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Medical spa safety

There are a number of medical spas popping up all over. The billboards and ads are everywhere and hard to ignore. So how does a patient decide on which one is best. As a plastic surgeon without a medical spa, I believe I can offer a good opinion without hidden agenda. On that note, the reason I do not have a medical spa is that I do not want to be lumped into this category until there is some standardization and legitimacy.

Most medical spas are sources of passive income for physicians who practice a variety of other specialties (family practice, Obstetrics, radiology, dentistry etc…) Their training is at best a weekend course about liposuction, laser treatment etc… These are not illegal, so long as they have a license to practice medicine. In fact, I as a plastic surgeon could do brain surgery or heart surgery in my office if I so chose. There are aspects of medical spas that are far from dangerous (massage, facial, microdermabrasion…) However the real “money makers” are laser therapy, injectables (Botox, Restylane etc..), and surgical procedures such as liposuction.

I went to an informal lecture regarding a laser liposuction platform (Smart lipo) last evening. Not that I am in the market to buy laser liposuction until there is evidence that it actually works, just informational.
The speaker was a buisness owner of a fairly large medical spa in my area. He and his wife, an OB doctor tired of Obstetrics after a couple of years, opened a medical spa under her medical license. He is the buisness manager and has no medical training (this is important).

In their practice they do a lot of injectables, laser treatment, and laser assisted liposuction. I drive past two large billboards on my 3 mile drive home from work every day. For example, one has a 100 lb bikini model wearing a fat man’s pair of pants (implying this degree of fat loss). He discussed his business model, which I felt was unethical, dangerous and bordering on illegal.

  • He does all of the consultations (not his wife, the OB physician).
  • He talked of his “patients” in terms like upsell, revenue, and conversion, rather than safety or satisfaction.
  • I was told that he goes by “doctor” and there is no intention to disclose otherwise to his “patients.”
  • When discussing procedures he used “I” quite frequently discussing how “he” did the procedure, although when questioned, he stated that his wife does all of the procedures – I am not convinced and believe that he is practicing medicine without a license.
  • He referred to liposuction as a very safe procedure in properly trained hands. When asked about he and his wife’s training, he admitted it was a weekend course by the laser manufacturer. I must have wasted six good years of my life learning what I did in residency or I must just be really slow if he could learn this in a weekend.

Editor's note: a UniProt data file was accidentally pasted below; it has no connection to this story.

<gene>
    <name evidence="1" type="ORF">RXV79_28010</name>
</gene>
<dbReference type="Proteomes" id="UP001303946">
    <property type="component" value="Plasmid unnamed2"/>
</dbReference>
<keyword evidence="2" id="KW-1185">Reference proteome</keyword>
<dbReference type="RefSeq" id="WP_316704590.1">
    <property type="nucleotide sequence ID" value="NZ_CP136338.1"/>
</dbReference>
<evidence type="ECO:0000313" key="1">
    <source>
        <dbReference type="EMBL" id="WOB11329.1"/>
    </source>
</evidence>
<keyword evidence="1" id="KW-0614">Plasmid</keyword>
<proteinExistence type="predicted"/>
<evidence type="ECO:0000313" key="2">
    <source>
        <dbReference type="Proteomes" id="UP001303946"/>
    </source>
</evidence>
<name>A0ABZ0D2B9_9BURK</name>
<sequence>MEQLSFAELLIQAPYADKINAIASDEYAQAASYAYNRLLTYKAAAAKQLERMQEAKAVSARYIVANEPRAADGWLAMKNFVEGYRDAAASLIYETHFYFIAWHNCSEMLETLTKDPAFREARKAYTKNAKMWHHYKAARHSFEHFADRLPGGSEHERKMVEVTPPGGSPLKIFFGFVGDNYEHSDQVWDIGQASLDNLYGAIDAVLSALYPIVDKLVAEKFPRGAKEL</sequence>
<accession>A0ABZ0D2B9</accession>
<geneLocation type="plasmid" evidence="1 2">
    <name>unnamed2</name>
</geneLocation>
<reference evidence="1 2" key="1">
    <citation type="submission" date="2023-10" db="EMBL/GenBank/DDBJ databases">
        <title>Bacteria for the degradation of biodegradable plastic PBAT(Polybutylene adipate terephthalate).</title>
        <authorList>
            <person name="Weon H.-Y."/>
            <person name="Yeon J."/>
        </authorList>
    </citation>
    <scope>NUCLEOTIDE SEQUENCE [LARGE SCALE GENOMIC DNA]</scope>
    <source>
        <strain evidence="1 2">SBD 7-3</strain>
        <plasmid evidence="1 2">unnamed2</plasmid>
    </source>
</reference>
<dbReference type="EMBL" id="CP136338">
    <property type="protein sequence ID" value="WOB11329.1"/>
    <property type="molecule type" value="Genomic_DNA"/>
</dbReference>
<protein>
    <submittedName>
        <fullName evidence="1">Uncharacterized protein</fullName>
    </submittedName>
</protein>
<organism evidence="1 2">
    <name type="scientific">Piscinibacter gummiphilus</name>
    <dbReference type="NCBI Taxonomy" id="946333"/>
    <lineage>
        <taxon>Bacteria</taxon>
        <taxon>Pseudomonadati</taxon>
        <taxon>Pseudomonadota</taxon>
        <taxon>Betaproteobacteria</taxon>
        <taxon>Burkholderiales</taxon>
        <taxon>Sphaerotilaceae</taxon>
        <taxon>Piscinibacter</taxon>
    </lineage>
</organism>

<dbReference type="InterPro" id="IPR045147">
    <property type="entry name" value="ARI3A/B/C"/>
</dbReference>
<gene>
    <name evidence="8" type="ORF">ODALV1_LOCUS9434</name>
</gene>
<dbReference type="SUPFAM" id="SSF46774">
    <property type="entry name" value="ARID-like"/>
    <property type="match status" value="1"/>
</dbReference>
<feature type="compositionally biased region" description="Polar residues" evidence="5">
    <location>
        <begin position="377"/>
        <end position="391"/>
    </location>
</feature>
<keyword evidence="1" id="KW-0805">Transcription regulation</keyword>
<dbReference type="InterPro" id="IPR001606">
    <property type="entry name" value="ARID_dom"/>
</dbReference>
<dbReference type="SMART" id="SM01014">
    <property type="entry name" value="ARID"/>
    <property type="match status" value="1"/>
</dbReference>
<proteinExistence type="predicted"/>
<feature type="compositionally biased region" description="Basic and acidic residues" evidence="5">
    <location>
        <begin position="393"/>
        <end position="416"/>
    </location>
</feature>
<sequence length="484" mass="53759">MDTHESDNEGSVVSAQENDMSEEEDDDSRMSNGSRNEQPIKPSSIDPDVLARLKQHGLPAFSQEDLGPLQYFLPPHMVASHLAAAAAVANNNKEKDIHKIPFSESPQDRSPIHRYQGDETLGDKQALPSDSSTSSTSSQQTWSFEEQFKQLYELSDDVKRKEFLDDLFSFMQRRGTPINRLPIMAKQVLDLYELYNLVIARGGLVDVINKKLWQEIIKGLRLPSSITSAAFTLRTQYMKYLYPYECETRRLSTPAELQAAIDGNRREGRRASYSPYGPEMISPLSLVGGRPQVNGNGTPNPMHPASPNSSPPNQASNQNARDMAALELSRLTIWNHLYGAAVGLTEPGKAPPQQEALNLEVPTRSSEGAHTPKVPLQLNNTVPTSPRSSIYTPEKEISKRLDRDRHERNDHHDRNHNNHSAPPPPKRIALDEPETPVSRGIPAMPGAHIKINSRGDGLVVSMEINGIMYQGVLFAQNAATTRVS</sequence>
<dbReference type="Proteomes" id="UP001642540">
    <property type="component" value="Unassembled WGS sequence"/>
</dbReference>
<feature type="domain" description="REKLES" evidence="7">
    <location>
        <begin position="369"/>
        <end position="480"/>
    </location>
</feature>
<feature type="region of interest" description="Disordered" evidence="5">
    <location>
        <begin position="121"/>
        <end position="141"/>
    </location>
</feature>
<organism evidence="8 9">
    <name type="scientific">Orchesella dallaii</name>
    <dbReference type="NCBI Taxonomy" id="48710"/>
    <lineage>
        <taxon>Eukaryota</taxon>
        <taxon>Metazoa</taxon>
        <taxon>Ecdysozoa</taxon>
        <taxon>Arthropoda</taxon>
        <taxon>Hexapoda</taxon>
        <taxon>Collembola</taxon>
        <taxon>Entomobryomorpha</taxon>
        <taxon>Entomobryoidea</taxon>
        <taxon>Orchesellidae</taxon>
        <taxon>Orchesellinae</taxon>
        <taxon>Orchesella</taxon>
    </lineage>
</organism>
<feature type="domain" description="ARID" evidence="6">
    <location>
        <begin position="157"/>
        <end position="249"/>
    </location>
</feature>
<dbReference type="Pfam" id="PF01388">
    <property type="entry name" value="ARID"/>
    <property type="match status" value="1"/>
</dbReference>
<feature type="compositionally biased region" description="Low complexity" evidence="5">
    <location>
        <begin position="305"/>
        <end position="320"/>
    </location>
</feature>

• He gave a story of a gentlman who drove 4 hours today for his procedure but did not have anyone with him so the buisness manager dropped him off at his hotel. When asked about liability of dropping him off he said, “we are no longer liable once he leaves our office, unless I get in a car accident or something.”
  • This “patient” has a history of hepatitis and had a seven hour laser liposuction procedure with oral sedation. He was trying to make the point that this is such an easy and safe procedure, you can do a seven hour liposuction with oral sedation alone. The point he made to me is that he had better call that hotel and have someone check his patient to be sure he is still alive.
  • He had no idea how dangerous this was and the thin ice he was on. He said that because this was not “traditional liposuction,” it was safe. In actuality, he was using tumescent anesthesia, burning the fat with a laser and then removing it. Every bit as risky as “traditional liposuction” in skilled hands, and much more dangerous in the hands of someone untrained in the dangers of liposuction.
  • When asked how much fat was removed in seven hours, he said the amount was, I believe, about 500 ccs of fat! What were they doing for seven hours? Well, they did take a lunch break, IN THE MIDDLE OF THE PROCEDURE!
  • This entire discussion was in front of three board certified plastic surgeons, including myself, and a host of prospective laser lipo clients. I can assure you that I roasted this individual and hopefully did my part in educating the non-surgeons in the room that liposuction is not something you dabble in and is certainly not an ATM.

This kind of stuff is starting to catch up with them. Just this month a physician was jailed for assault on a patient. He was a family practice physician in Canada and was doing procedures he was not adequately trained in. Also, a radiologist in Beverly Hills California fled the country after he was caught allowing his girlfriend to doliposuction on a number of patients leaving them disfigured.

If you are going to go to a medical spa, I recomend you find a Board Certified Plastic Surgeon who offers these services out of his office. The store front, buisness model, is interested in your money above all including saftety and results.

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Posted in: Spa

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Dr. York Yates
2121 N 1700 W
Layton, UT 84041
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2121 N 1700 W, Layton, UT 84041 801.525.8741


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